After a careful study of the claims made by James Hansen in his testimony of 26 April 2007 to the Select Committee of Energy Independence and Global Warming of the US House of Representatives, we find that much of what he contends is contradicted by real-world observations. Although Hansen speaks of a sea level rise this century measured in meters, due to “the likely demise of the West Antarctic ice sheet,” the most recent and comprehensive review of potential sea level rise due to contributions arising from the wastage of both the Antarctic and Greenland ice sheets suggests a century-long rise of only 35 millimeters, based on the results of 14 satellite-derived estimates of imbalances of the polar ice sheets that have been obtained since 1998. In addition, whereas Hansen claims that the rate of sea level rise is accelerating, century-scale data sets indicate that the mean rate-of-rise of the global ocean has either not accelerated at all over the latter part of the 20th century or has actually slowed.
Another of Hansen’s claims that is at odds with reality is that atmospheric greenhouse gas concentrations are “skyrocketing,” for several studies of methane (which has historically provided a climate forcing equivalent to approximately half that provided by CO2) have demonstrated that its atmospheric concentration actually stabilized several years ago and has ceased to rise further.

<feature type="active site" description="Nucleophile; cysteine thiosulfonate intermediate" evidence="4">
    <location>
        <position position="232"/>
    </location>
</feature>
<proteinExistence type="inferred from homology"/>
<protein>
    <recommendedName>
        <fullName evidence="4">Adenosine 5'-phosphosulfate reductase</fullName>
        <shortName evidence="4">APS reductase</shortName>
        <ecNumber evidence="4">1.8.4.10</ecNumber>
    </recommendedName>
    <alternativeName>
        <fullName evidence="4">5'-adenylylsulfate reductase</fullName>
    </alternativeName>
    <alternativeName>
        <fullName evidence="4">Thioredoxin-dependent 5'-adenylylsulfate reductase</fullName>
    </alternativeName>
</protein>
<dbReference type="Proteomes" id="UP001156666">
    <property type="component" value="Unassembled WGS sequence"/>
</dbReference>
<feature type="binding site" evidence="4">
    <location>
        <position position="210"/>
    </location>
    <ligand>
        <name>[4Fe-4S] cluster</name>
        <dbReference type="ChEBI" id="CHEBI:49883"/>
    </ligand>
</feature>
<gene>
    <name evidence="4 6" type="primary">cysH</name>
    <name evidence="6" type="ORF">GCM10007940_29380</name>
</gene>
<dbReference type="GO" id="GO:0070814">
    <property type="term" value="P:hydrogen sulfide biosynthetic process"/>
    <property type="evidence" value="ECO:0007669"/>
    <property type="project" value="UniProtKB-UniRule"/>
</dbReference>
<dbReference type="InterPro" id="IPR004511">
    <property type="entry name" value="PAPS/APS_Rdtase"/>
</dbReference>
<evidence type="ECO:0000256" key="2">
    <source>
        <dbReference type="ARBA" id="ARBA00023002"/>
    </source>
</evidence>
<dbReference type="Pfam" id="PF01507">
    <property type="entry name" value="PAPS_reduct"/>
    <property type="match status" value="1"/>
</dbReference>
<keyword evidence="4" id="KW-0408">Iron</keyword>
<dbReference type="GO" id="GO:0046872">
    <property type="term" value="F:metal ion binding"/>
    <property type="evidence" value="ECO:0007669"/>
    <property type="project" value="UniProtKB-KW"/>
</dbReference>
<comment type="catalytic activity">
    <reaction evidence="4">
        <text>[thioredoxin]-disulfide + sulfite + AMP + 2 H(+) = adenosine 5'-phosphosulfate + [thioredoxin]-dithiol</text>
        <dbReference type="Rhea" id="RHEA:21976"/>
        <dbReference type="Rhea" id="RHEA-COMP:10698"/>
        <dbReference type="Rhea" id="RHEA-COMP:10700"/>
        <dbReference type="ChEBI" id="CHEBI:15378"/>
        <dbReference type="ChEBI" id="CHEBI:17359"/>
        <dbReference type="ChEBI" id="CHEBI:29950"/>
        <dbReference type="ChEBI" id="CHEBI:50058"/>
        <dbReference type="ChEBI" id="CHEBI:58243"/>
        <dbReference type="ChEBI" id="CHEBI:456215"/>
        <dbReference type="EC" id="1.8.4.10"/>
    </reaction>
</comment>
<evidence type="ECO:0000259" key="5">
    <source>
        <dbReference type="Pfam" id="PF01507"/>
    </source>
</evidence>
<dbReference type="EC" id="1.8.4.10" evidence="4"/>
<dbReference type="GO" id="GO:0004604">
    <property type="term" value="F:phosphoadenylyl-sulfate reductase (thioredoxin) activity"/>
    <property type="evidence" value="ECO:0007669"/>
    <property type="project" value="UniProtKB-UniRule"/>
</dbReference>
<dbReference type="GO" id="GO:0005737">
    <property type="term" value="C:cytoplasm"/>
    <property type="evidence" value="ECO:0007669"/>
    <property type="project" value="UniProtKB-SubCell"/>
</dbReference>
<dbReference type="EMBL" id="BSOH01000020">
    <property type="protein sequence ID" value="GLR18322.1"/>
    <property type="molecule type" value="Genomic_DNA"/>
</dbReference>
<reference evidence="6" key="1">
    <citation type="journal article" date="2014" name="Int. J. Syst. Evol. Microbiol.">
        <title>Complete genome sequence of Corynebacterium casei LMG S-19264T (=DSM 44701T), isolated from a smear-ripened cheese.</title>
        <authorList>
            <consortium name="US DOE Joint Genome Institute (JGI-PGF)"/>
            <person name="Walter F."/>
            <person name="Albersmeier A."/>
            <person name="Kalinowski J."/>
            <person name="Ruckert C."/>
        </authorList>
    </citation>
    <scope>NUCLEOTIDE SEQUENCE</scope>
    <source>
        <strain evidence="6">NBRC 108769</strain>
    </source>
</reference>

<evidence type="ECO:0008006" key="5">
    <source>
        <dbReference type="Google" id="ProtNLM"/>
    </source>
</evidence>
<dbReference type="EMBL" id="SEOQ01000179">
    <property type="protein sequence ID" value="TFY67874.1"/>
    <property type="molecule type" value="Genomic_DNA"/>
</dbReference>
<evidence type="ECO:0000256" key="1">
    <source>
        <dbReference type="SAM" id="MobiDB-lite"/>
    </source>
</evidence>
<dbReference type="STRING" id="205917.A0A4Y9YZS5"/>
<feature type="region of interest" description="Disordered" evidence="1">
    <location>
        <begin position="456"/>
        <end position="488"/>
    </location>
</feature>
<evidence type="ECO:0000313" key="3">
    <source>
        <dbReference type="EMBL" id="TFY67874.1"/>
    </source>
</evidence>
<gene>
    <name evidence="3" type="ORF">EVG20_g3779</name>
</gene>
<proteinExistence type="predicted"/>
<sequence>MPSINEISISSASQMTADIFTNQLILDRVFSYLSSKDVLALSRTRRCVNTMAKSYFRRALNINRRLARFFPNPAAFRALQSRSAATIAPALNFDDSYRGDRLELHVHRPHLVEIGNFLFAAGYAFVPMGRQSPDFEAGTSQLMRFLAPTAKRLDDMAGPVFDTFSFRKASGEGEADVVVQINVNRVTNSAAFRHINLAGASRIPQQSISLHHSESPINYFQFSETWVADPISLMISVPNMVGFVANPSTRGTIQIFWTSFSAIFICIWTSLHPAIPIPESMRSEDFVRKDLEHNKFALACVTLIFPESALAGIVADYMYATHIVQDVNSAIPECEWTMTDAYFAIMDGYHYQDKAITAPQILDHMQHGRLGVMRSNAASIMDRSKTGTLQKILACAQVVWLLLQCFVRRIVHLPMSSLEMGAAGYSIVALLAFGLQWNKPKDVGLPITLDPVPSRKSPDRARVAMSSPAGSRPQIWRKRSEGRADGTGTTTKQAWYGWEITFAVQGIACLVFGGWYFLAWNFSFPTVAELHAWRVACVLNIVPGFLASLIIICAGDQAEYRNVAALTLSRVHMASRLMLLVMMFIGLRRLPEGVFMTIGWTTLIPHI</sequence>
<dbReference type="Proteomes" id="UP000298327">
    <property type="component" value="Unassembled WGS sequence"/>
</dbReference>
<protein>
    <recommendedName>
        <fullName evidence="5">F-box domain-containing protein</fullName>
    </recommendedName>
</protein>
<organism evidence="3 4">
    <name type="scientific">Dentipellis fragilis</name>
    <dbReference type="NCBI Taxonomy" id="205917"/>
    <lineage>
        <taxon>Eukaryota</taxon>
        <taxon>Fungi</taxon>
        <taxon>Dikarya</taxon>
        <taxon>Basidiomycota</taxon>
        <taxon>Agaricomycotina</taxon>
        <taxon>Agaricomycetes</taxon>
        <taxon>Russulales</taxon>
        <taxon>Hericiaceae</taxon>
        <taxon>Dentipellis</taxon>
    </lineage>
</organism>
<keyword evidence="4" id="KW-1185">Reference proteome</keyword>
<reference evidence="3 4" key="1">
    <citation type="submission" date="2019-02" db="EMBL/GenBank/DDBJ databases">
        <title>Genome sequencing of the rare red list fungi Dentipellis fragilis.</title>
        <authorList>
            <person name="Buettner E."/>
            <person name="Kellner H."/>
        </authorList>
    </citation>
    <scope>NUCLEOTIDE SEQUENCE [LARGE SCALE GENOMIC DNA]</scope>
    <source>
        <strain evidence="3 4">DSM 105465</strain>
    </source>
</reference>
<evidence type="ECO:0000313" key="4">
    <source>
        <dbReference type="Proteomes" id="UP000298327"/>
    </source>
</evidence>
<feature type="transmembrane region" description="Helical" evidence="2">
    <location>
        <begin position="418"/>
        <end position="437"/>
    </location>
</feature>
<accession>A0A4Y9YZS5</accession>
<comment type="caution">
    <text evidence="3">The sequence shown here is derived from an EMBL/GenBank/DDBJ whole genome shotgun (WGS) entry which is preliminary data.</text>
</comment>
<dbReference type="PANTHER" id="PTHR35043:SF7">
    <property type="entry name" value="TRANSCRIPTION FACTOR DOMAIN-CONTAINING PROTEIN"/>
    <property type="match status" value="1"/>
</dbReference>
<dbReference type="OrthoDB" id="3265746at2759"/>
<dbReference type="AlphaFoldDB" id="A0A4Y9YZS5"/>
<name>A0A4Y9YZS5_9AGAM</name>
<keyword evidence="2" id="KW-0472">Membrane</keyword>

Hansen also foresees a warming-induced “extermination of a large fraction of plant and animal species,” with many at high latitudes and altitudes being “pushed off the planet.” However, as demonstrated by the scientific studies we cite, warming - especially when accompanied by an increase in the atmosphere’s CO2 concentration - typically results in an expansion of the ranges of terrestrial plants and animals, leading to increases in biodiversity almost everywhere on the planet. Likewise, where Hansen sees nothing but “destruction of coral reefs and other ocean life” in response to a predicted CO2-induced acidification of the world’s oceans, real-world observations suggest just the opposite.